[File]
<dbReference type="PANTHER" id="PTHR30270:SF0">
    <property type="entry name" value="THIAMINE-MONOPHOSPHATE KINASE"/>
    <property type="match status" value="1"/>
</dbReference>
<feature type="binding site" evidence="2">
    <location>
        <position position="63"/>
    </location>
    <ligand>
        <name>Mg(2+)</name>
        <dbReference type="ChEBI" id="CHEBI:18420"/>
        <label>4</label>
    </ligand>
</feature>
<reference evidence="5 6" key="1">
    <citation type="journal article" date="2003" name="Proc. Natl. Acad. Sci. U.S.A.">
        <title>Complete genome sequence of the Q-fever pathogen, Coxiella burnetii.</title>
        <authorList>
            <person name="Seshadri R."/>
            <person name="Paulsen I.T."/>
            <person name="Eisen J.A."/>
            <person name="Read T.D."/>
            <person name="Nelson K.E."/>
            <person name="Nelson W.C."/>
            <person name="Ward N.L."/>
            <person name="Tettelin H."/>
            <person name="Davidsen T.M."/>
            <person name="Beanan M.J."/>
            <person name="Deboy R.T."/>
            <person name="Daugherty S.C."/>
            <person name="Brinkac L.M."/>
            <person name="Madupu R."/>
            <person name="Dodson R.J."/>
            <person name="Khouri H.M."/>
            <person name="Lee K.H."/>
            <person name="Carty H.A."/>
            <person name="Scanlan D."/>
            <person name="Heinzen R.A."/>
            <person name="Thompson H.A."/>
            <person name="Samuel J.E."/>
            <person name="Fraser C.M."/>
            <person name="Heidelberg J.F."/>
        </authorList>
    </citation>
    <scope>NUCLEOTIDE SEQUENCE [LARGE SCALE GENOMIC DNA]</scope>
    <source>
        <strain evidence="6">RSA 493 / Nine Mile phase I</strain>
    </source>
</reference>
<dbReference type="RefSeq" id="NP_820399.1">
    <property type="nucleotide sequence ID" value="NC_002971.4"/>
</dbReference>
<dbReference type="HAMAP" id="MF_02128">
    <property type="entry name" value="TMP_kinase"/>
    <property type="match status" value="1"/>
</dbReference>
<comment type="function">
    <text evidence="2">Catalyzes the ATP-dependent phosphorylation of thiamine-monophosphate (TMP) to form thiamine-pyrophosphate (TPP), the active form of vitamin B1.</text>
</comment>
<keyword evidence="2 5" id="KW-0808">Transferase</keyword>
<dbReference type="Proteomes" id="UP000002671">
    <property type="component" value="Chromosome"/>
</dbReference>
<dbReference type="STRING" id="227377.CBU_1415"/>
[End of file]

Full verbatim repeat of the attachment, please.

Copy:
<dbReference type="PANTHER" id="PTHR30270:SF0">
    <property type="entry name" value="THIAMINE-MONOPHOSPHATE KINASE"/>
    <property type="match status" value="1"/>
</dbReference>
<feature type="binding site" evidence="2">
    <location>
        <position position="63"/>
    </location>
    <ligand>
        <name>Mg(2+)</name>
        <dbReference type="ChEBI" id="CHEBI:18420"/>
        <label>4</label>
    </ligand>
</feature>
<reference evidence="5 6" key="1">
    <citation type="journal article" date="2003" name="Proc. Natl. Acad. Sci. U.S.A.">
        <title>Complete genome sequence of the Q-fever pathogen, Coxiella burnetii.</title>
        <authorList>
            <person name="Seshadri R."/>
            <person name="Paulsen I.T."/>
            <person name="Eisen J.A."/>
            <person name="Read T.D."/>
            <person name="Nelson K.E."/>
            <person name="Nelson W.C."/>
            <person name="Ward N.L."/>
            <person name="Tettelin H."/>
            <person name="Davidsen T.M."/>
            <person name="Beanan M.J."/>
            <person name="Deboy R.T."/>
            <person name="Daugherty S.C."/>
            <person name="Brinkac L.M."/>
            <person name="Madupu R."/>
            <person name="Dodson R.J."/>
            <person name="Khouri H.M."/>
            <person name="Lee K.H."/>
            <person name="Carty H.A."/>
            <person name="Scanlan D."/>
            <person name="Heinzen R.A."/>
            <person name="Thompson H.A."/>
            <person name="Samuel J.E."/>
            <person name="Fraser C.M."/>
            <person name="Heidelberg J.F."/>
        </authorList>
    </citation>
    <scope>NUCLEOTIDE SEQUENCE [LARGE SCALE GENOMIC DNA]</scope>
    <source>
        <strain evidence="6">RSA 493 / Nine Mile phase I</strain>
    </source>
</reference>
<dbReference type="RefSeq" id="NP_820399.1">
    <property type="nucleotide sequence ID" value="NC_002971.4"/>
</dbReference>
<dbReference type="HAMAP" id="MF_02128">
    <property type="entry name" value="TMP_kinase"/>
    <property type="match status" value="1"/>
</dbReference>
<comment type="function">
    <text evidence="2">Catalyzes the ATP-dependent phosphorylation of thiamine-monophosphate (TMP) to form thiamine-pyrophosphate (TPP), the active form of vitamin B1.</text>
</comment>
<keyword evidence="2 5" id="KW-0808">Transferase</keyword>
<dbReference type="Proteomes" id="UP000002671">
    <property type="component" value="Chromosome"/>
</dbReference>
<dbReference type="STRING" id="227377.CBU_1415"/>